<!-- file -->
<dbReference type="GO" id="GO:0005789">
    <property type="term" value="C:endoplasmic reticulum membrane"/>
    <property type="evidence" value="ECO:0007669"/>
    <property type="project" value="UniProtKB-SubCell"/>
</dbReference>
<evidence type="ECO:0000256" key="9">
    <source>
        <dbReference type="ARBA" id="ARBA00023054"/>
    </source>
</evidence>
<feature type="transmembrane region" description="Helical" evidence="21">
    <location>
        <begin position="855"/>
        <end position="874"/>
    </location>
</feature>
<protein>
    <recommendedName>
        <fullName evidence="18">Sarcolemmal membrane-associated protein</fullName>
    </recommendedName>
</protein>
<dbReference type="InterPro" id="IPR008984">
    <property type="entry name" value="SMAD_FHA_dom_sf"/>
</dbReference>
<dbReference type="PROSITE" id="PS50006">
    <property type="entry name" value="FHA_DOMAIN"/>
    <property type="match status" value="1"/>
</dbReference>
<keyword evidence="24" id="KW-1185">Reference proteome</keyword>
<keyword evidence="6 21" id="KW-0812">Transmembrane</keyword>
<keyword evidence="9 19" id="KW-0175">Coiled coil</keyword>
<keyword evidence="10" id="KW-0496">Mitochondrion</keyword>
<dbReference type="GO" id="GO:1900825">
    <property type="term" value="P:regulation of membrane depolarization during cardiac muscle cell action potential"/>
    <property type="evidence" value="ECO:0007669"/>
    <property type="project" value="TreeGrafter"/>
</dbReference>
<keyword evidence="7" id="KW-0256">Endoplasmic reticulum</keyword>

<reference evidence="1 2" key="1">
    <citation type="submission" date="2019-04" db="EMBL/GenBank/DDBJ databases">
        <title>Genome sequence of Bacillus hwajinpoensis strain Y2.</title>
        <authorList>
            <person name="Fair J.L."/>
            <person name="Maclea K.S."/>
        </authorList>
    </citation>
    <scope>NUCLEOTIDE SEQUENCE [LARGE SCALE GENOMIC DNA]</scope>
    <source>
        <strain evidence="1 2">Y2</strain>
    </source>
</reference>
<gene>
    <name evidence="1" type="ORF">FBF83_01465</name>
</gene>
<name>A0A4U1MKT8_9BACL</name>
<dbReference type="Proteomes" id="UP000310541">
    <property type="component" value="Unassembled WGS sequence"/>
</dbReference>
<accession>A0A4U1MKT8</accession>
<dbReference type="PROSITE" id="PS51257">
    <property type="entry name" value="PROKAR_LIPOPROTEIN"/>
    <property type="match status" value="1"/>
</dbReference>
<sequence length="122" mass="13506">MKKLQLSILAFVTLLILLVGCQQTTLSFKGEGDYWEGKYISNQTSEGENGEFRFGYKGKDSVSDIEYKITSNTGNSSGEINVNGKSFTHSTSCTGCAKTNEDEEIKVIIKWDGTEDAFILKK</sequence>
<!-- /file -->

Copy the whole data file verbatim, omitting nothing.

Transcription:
<dbReference type="GO" id="GO:0005789">
    <property type="term" value="C:endoplasmic reticulum membrane"/>
    <property type="evidence" value="ECO:0007669"/>
    <property type="project" value="UniProtKB-SubCell"/>
</dbReference>
<evidence type="ECO:0000256" key="9">
    <source>
        <dbReference type="ARBA" id="ARBA00023054"/>
    </source>
</evidence>
<feature type="transmembrane region" description="Helical" evidence="21">
    <location>
        <begin position="855"/>
        <end position="874"/>
    </location>
</feature>
<protein>
    <recommendedName>
        <fullName evidence="18">Sarcolemmal membrane-associated protein</fullName>
    </recommendedName>
</protein>
<dbReference type="InterPro" id="IPR008984">
    <property type="entry name" value="SMAD_FHA_dom_sf"/>
</dbReference>
<dbReference type="PROSITE" id="PS50006">
    <property type="entry name" value="FHA_DOMAIN"/>
    <property type="match status" value="1"/>
</dbReference>
<keyword evidence="24" id="KW-1185">Reference proteome</keyword>
<keyword evidence="6 21" id="KW-0812">Transmembrane</keyword>
<keyword evidence="9 19" id="KW-0175">Coiled coil</keyword>
<keyword evidence="10" id="KW-0496">Mitochondrion</keyword>
<dbReference type="GO" id="GO:1900825">
    <property type="term" value="P:regulation of membrane depolarization during cardiac muscle cell action potential"/>
    <property type="evidence" value="ECO:0007669"/>
    <property type="project" value="TreeGrafter"/>
</dbReference>
<keyword evidence="7" id="KW-0256">Endoplasmic reticulum</keyword>

<reference evidence="1 2" key="1">
    <citation type="submission" date="2019-04" db="EMBL/GenBank/DDBJ databases">
        <title>Genome sequence of Bacillus hwajinpoensis strain Y2.</title>
        <authorList>
            <person name="Fair J.L."/>
            <person name="Maclea K.S."/>
        </authorList>
    </citation>
    <scope>NUCLEOTIDE SEQUENCE [LARGE SCALE GENOMIC DNA]</scope>
    <source>
        <strain evidence="1 2">Y2</strain>
    </source>
</reference>
<gene>
    <name evidence="1" type="ORF">FBF83_01465</name>
</gene>
<name>A0A4U1MKT8_9BACL</name>
<dbReference type="Proteomes" id="UP000310541">
    <property type="component" value="Unassembled WGS sequence"/>
</dbReference>
<accession>A0A4U1MKT8</accession>
<dbReference type="PROSITE" id="PS51257">
    <property type="entry name" value="PROKAR_LIPOPROTEIN"/>
    <property type="match status" value="1"/>
</dbReference>
<sequence length="122" mass="13506">MKKLQLSILAFVTLLILLVGCQQTTLSFKGEGDYWEGKYISNQTSEGENGEFRFGYKGKDSVSDIEYKITSNTGNSSGEINVNGKSFTHSTSCTGCAKTNEDEEIKVIIKWDGTEDAFILKK</sequence>